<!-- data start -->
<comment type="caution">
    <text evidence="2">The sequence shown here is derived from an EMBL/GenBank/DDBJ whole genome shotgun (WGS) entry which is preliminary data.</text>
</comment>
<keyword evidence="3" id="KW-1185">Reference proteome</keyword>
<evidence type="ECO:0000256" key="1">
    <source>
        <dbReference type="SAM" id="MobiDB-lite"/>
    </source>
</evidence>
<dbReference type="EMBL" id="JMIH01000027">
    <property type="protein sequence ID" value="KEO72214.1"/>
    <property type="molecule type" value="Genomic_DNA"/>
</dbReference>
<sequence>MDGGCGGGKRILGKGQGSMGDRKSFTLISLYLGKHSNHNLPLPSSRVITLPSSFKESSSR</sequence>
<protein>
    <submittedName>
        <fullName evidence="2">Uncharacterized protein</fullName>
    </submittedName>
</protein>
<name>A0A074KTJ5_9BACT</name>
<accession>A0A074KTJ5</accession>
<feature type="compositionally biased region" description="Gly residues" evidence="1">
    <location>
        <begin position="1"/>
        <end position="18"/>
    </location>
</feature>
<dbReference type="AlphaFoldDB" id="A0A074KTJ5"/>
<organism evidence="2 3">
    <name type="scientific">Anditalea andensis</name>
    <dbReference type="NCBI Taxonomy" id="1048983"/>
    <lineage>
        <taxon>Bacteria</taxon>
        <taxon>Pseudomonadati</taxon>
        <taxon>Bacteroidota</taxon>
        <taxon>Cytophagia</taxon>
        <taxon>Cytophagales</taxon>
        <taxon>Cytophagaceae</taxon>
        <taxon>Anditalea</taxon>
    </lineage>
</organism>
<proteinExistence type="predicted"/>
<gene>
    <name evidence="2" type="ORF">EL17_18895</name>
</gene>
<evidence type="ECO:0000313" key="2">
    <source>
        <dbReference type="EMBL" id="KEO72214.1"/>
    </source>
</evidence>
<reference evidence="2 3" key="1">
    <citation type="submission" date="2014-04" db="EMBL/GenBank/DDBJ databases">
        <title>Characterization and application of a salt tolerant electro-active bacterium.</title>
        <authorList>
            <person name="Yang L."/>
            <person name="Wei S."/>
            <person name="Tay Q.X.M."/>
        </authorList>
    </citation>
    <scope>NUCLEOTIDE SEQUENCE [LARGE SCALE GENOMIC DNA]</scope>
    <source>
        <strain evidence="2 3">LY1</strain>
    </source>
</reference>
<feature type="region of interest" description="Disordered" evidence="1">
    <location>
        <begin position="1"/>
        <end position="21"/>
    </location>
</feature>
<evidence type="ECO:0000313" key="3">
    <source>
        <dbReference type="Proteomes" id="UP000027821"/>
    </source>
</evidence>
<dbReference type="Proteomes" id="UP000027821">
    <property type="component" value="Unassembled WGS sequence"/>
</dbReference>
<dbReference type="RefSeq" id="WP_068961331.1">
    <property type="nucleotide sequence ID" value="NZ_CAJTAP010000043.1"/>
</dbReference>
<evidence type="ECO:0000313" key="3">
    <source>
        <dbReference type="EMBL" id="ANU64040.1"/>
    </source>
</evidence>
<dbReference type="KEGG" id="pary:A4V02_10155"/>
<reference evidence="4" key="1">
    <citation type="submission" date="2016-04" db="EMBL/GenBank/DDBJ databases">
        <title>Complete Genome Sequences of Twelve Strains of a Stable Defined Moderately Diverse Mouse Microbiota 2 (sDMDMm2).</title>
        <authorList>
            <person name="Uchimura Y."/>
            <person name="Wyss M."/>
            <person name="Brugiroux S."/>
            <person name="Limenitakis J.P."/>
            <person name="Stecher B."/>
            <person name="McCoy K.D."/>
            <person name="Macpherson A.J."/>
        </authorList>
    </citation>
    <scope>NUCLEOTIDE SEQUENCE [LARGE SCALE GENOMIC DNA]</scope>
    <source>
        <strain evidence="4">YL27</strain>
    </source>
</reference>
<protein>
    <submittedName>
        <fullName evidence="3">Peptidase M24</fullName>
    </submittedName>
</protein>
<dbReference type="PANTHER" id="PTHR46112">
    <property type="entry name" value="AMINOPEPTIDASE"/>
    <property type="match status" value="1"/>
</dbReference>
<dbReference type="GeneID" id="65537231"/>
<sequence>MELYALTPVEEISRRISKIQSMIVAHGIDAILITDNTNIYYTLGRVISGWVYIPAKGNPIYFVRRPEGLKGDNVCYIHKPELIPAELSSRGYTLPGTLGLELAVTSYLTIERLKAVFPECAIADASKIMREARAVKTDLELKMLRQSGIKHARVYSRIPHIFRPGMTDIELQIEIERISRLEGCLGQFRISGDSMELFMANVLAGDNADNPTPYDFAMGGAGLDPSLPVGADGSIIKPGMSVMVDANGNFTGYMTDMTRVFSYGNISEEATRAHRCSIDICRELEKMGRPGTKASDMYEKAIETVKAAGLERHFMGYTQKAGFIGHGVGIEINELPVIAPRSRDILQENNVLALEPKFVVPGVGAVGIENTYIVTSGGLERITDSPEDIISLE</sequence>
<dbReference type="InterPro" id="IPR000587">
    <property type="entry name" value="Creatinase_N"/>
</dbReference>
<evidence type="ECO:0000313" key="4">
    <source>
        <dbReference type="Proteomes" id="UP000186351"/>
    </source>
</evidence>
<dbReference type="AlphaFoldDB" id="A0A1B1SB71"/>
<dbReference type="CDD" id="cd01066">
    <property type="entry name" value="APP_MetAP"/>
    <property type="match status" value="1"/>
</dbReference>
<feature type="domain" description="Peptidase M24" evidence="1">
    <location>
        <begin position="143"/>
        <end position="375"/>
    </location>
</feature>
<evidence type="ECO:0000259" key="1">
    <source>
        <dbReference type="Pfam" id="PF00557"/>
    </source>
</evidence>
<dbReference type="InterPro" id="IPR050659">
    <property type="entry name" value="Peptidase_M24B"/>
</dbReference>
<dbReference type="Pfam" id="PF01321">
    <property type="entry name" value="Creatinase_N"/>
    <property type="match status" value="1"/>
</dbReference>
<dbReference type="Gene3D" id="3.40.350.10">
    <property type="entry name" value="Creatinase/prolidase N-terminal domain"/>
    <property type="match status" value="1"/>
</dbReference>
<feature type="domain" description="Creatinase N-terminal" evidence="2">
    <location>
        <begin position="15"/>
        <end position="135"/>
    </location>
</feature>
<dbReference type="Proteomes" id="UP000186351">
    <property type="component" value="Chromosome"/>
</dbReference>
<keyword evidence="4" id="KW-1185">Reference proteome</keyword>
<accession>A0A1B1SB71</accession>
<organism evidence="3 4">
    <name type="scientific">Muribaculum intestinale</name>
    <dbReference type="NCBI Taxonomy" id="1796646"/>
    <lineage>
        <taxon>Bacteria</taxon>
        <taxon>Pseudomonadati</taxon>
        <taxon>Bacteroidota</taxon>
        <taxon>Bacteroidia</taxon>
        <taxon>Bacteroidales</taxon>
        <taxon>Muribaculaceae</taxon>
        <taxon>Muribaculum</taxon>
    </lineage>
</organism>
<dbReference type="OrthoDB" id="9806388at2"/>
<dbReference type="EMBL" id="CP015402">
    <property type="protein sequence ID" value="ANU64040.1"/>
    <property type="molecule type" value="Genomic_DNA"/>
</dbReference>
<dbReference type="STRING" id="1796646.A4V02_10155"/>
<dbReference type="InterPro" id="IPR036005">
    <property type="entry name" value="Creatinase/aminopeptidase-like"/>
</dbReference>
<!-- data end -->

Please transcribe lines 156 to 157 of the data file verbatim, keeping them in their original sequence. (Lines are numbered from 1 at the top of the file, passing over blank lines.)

    </location>
</feature>